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Placental abnormalities in type 1 and type 2 diabetes mellitus: a systematic review and metaanalysis of shear wave elastography

  • Akhil Gupta
    Correspondence
    Corresponding authors: Akhil Gupta, MBBS, MMed. Professor David Simmons, MBBS, MD.
    Affiliations
    Macarthur Clinical School of Medicine, Western Sydney University, New South Wales, Australia (Drs Gupta, Immanuel, Ho, Dalal, and Simmons)

    Department of Medicine, Campbelltown Hospital, Sydney, New South Wales, Australia (Drs Gupta, Ho, and Simmons)

    Department of Diabetes and Endocrinology, Blacktown Hospital, Sydney, New South Wales, Australia (Dr Gupta)
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  • Jincy Immanuel
    Affiliations
    Macarthur Clinical School of Medicine, Western Sydney University, New South Wales, Australia (Drs Gupta, Immanuel, Ho, Dalal, and Simmons)
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  • Vincent Ho
    Affiliations
    Macarthur Clinical School of Medicine, Western Sydney University, New South Wales, Australia (Drs Gupta, Immanuel, Ho, Dalal, and Simmons)
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  • Raiyomand Dalal
    Affiliations
    Macarthur Clinical School of Medicine, Western Sydney University, New South Wales, Australia (Drs Gupta, Immanuel, Ho, Dalal, and Simmons)
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  • Patricia Symons
    Affiliations
    South Western Sydney Clinical School, UNSW Medicine, Warwick Farm, Australia (Dr Symons)
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  • David Simmons
    Correspondence
    Corresponding authors: Akhil Gupta, MBBS, MMed. Professor David Simmons, MBBS, MD.
    Affiliations
    Macarthur Clinical School of Medicine, Western Sydney University, New South Wales, Australia (Drs Gupta, Immanuel, Ho, Dalal, and Simmons)

    Department of Medicine, Campbelltown Hospital, Sydney, New South Wales, Australia (Drs Gupta, Ho, and Simmons)

    Department of Anatomical Pathology, Liverpool Hospital, Sydney, New South Wales, Australia (Dr Symons)
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Open AccessPublished:August 29, 2022DOI:https://doi.org/10.1016/j.ajogmf.2022.100736

      ABSTRACT

      OBJECTIVE

      This study aimed to describe the placental changes occurring in women with preexisting diabetes mellitus and to determine if elastography can detect placental changes in vivo.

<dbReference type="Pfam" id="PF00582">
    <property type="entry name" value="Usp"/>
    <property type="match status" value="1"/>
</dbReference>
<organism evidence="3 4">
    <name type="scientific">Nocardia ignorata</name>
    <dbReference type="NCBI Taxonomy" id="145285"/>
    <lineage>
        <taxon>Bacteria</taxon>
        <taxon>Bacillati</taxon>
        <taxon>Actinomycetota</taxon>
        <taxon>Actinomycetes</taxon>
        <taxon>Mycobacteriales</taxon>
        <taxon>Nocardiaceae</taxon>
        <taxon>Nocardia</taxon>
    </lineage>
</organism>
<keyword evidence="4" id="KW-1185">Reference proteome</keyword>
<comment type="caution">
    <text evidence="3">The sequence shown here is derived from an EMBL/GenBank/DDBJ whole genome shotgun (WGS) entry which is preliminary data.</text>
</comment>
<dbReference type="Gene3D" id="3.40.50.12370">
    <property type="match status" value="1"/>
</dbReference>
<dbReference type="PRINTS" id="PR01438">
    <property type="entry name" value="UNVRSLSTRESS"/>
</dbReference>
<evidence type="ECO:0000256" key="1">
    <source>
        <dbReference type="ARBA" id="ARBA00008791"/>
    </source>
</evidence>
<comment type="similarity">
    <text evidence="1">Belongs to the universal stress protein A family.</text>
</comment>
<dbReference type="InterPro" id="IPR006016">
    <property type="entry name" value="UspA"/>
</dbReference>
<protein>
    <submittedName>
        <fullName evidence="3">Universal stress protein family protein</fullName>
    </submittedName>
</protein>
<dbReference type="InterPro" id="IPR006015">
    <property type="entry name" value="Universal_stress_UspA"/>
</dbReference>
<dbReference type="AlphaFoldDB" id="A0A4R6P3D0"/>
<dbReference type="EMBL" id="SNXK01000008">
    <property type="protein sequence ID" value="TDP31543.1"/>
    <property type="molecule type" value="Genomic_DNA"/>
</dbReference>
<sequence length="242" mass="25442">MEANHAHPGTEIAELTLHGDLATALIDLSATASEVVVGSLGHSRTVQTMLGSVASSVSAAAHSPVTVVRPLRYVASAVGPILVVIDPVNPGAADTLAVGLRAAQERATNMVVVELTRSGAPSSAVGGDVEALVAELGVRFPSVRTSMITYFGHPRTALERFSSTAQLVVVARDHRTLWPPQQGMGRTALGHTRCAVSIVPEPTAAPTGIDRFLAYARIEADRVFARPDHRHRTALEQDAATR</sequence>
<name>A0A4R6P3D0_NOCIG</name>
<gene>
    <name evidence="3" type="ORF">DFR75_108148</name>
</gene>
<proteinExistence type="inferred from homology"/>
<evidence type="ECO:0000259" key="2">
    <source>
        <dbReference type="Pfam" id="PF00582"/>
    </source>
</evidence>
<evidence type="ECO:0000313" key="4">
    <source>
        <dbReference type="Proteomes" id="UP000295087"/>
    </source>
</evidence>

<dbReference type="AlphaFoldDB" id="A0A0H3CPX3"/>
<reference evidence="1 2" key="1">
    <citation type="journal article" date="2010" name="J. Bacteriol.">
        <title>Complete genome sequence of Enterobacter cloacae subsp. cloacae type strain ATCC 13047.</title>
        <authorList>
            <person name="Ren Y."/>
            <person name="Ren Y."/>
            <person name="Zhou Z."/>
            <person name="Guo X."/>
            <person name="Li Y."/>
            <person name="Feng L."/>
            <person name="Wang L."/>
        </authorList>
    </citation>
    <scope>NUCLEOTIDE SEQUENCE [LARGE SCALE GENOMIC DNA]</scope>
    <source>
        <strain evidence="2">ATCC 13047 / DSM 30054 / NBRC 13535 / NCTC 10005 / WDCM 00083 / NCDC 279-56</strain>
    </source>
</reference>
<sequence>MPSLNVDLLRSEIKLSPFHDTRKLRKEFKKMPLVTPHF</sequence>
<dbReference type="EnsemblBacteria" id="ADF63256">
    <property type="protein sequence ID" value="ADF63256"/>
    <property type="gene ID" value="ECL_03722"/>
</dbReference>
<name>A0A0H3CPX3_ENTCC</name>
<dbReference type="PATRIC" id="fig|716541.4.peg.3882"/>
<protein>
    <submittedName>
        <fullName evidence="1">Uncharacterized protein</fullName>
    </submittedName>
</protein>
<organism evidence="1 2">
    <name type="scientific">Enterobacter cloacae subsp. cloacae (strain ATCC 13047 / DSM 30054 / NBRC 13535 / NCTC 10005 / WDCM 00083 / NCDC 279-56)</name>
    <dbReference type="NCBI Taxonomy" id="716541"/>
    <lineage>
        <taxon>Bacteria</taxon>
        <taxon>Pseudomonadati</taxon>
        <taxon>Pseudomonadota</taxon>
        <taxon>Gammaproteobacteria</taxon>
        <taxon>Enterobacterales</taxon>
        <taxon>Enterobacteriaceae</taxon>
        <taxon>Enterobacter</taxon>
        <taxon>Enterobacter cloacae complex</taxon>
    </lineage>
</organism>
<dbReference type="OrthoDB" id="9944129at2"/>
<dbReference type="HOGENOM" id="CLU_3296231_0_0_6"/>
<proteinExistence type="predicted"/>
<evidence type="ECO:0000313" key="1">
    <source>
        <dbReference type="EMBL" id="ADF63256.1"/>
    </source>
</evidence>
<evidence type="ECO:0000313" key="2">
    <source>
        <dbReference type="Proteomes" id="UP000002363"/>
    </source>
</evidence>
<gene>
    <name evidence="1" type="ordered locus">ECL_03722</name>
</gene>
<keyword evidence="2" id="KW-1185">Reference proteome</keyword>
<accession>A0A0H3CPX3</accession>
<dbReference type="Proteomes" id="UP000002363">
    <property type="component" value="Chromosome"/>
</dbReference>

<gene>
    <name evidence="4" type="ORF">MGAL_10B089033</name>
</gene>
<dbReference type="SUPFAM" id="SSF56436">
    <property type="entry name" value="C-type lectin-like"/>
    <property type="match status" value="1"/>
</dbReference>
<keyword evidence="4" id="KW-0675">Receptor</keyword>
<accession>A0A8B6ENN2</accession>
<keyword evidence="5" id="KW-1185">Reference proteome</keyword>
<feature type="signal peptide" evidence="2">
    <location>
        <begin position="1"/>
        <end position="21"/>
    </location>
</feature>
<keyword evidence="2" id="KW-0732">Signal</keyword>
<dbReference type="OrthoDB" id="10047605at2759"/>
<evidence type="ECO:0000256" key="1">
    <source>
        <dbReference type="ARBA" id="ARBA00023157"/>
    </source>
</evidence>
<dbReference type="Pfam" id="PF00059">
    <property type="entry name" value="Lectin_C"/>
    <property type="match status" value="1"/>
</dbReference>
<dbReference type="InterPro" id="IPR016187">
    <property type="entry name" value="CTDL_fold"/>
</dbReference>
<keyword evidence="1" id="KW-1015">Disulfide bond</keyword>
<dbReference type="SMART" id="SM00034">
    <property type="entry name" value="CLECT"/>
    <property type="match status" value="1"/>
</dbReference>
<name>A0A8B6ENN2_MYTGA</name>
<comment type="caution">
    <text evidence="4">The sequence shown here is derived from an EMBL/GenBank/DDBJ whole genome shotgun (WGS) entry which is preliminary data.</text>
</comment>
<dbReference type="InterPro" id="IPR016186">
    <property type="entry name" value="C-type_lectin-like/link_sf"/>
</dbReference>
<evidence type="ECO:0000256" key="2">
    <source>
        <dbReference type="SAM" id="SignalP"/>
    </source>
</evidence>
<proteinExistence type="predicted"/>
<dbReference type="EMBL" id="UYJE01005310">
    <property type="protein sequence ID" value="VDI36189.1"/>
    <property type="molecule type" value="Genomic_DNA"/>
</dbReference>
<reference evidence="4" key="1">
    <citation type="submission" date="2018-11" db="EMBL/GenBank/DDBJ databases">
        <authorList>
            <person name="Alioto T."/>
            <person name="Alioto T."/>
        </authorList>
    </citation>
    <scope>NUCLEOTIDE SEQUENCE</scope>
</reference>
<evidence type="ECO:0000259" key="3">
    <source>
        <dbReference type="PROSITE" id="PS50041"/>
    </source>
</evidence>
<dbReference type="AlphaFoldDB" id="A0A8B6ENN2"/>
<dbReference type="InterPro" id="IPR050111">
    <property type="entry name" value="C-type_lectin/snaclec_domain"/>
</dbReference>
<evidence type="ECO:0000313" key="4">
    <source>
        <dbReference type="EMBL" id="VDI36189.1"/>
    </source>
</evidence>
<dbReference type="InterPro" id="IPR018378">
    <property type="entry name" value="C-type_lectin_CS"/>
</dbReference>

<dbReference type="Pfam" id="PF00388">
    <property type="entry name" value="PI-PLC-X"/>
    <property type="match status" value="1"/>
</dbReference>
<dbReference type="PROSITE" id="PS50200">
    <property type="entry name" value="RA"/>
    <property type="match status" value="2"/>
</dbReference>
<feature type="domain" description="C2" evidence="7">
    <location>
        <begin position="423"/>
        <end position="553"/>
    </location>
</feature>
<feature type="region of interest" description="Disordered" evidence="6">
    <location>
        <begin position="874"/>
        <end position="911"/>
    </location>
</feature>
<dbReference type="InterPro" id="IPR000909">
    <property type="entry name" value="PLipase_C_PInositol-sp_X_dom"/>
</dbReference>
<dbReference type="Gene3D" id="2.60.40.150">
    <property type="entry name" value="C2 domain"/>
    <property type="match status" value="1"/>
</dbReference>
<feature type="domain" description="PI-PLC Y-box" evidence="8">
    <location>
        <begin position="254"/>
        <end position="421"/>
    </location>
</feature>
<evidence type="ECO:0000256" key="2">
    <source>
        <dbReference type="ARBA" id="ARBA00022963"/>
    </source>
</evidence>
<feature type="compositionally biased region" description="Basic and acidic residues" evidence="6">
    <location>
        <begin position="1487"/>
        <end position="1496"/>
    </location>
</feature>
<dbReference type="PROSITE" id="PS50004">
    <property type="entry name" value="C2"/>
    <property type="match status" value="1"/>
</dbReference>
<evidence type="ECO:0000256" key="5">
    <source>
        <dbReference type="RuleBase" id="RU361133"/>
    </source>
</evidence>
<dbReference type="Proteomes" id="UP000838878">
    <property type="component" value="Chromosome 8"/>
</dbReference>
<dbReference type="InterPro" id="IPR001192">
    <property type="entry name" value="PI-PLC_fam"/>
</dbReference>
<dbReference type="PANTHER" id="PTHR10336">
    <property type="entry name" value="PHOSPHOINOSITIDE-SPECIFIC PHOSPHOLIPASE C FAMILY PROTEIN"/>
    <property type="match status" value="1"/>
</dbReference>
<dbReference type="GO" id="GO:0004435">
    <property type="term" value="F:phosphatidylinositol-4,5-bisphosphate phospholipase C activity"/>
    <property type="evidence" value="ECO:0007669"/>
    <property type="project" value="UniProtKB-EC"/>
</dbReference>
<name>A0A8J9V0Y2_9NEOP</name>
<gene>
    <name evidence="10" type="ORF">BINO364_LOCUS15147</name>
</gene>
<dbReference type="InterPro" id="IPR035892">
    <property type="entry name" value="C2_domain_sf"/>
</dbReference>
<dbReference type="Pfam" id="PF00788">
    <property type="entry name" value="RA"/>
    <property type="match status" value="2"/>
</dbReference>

DATA SOURCES

      PubMed, Embase, Medline, and Cochrane were searched to identify English language studies published until July 2020.

      STUDY ELIGIBILITY CRITERIA

      1) For key question 1, studies that described histopathologic changes in placentas from women with known diabetes mellitus and 2) for key question 2, those that described structural–placental changes detectable by elastography in high-risk pregnancies (eg, those complicated by preeclampsia and/or fetal growth restriction), were included.

      METHODS

      For key question 1, we grouped placental pathologies using the Amsterdam International Consensus Group definitions. For key question 2, we conducted a metaanalysis including all data from studies reporting placental stiffness in meters per second (m/s) or kilopascals (kPa). The mean difference (95% confidence interval) was calculated using a random effects model.

      RESULTS

      Data were extracted from 14 studies of placental histopathology in women with known diabetes. In this group, a wide variety of placental histopathologic changes are described, though none are considered pathognomonic. The histopathologic changes including maternal vascular malperfusion, fetal vascular malperfusion, and/or infectious/inflammatory/other changes were divided into 3 broad categories on the basis of presumed etiology. A total of 15 studies reported the placental stiffness scores in women with a high-risk pregnancy vs those with a normal pregnancy. Only 1 reported stiffness scores for placentas in women with preexisting diabetes mellitus (N<10 women). Pooled analysis of 14 studies with available data included 478 “high-risk pregnancies” and 828 control or healthy pregnancies. Maternal-derived pathologies resulted in higher placental stiffness (mean difference 4.5 kPa [95% confidence interval, 3.16–5.87]) compared with control or healthy pregnancies. Fetal-derived pathologies also resulted in higher placental stiffness (mean difference of 6.5 kPa [95% confidence interval, 1.08–11.86]) compared with control or healthy pregnancies.